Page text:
And Now For Something Different: Folklife Festival

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Seattle is known for many things. It’s mountains, it’s coffee, and especially it’s thriving and unique music scene. It was the Pacific Northwest that bred the great bands of the 90’s, but the city lends itself to an eclectic and unique breed of talent that uses homemade instruments to revive and continue older and traditional songwriting styles. This weekend I was invited to the Folklife Festival, a yearly gathering of worldwide folk music, not just through traditional American banjo bands, but through Irish foot stomping fiddles, trance-like middle eastern drums and flutes, Native American drum circles, and even intellectual hip hop poetry. As we walked around the grounds, discovering each new busker or band, everyone had something different to bring to the table.

The Folklife Festival has been a yearly tradition since 1972. It is a free event that promotes traditional arts in the Northwest through music, crafts, food, and poetry. It is a free for all event. There are no true headliners, no huge names, it is open to anyone and everyone who wants to bring a guitar and play their heart out.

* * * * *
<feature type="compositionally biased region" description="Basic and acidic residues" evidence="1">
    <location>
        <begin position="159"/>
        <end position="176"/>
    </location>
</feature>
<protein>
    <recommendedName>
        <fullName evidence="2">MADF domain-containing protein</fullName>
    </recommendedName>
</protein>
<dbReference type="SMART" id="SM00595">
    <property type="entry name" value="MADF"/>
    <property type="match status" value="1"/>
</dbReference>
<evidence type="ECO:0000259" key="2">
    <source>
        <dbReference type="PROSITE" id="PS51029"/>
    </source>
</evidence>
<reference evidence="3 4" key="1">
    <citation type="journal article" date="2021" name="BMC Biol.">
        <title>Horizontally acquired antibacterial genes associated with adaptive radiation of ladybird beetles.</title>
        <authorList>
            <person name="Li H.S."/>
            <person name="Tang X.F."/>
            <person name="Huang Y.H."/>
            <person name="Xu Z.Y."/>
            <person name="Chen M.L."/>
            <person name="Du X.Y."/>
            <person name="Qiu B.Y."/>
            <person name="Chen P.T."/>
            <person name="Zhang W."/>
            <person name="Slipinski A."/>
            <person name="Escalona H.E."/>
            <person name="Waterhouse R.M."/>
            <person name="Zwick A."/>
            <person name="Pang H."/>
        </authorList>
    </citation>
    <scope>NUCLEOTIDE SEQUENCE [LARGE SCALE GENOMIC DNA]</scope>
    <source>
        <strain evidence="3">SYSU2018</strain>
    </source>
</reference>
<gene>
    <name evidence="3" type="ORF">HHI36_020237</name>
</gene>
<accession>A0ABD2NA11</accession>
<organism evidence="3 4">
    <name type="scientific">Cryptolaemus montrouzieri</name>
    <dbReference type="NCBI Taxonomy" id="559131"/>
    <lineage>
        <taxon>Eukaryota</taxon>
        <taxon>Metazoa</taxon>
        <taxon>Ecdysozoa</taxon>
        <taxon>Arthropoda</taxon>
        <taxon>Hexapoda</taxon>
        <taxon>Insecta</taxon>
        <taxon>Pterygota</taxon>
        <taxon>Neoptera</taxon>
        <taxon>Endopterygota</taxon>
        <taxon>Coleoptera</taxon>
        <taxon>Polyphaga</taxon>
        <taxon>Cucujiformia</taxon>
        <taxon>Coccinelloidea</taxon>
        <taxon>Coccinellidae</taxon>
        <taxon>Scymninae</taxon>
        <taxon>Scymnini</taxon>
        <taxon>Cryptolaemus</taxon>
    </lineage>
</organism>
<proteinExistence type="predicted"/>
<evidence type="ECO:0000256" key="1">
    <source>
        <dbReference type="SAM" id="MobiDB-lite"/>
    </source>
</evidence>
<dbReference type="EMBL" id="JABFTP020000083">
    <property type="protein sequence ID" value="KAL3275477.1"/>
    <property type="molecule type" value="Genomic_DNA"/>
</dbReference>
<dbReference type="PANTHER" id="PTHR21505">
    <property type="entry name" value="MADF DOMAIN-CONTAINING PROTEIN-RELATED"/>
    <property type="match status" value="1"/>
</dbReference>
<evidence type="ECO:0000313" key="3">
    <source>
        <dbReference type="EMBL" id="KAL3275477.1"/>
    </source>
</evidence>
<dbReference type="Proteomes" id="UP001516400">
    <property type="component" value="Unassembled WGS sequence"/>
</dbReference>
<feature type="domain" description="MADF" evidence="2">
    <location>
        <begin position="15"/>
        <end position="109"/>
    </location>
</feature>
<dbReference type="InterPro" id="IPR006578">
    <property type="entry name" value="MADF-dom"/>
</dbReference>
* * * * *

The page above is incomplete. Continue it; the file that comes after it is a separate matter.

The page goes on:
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What really struck me about the festival was the wide breadth of bands, each who had their own unique take on the folk music scene. Many of the bands utilized similar instruments: a banjo, a mandolin, a guitar, a stand up bass, and a washboard, but what they were able to do with those instruments was so impressive that no two bands sounded the same. Each would sing or harmonize in a different way, each had a different take, some going for a more punk folk route, the others going for a more traditional southern or delta blues sound. One of the pleasures of the afternoon was laying on the grass and listening to Irish fiddles coming from the stage with the foot stomping kick drum to match. At another point we went into the auditorium to hear drums, violins, lutes, and woodwinds of Egyptian and North African traditional music. One of my favorite groups were playing in a gypsy band style, not unlike Romanian and Eastern European traveling bands.

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Besides the music, there were stalls of crafts, hand woven clothing, unique homemade jewelry and trinkets, and crafts. There was an diverse range of food, everything from a Kenyan, to Russian, to the ubiquitous Gyro stall. Walking around, sampling food, watching bands, looking and woven shirts and crafts, it all made for a very enjoyable afternoon.

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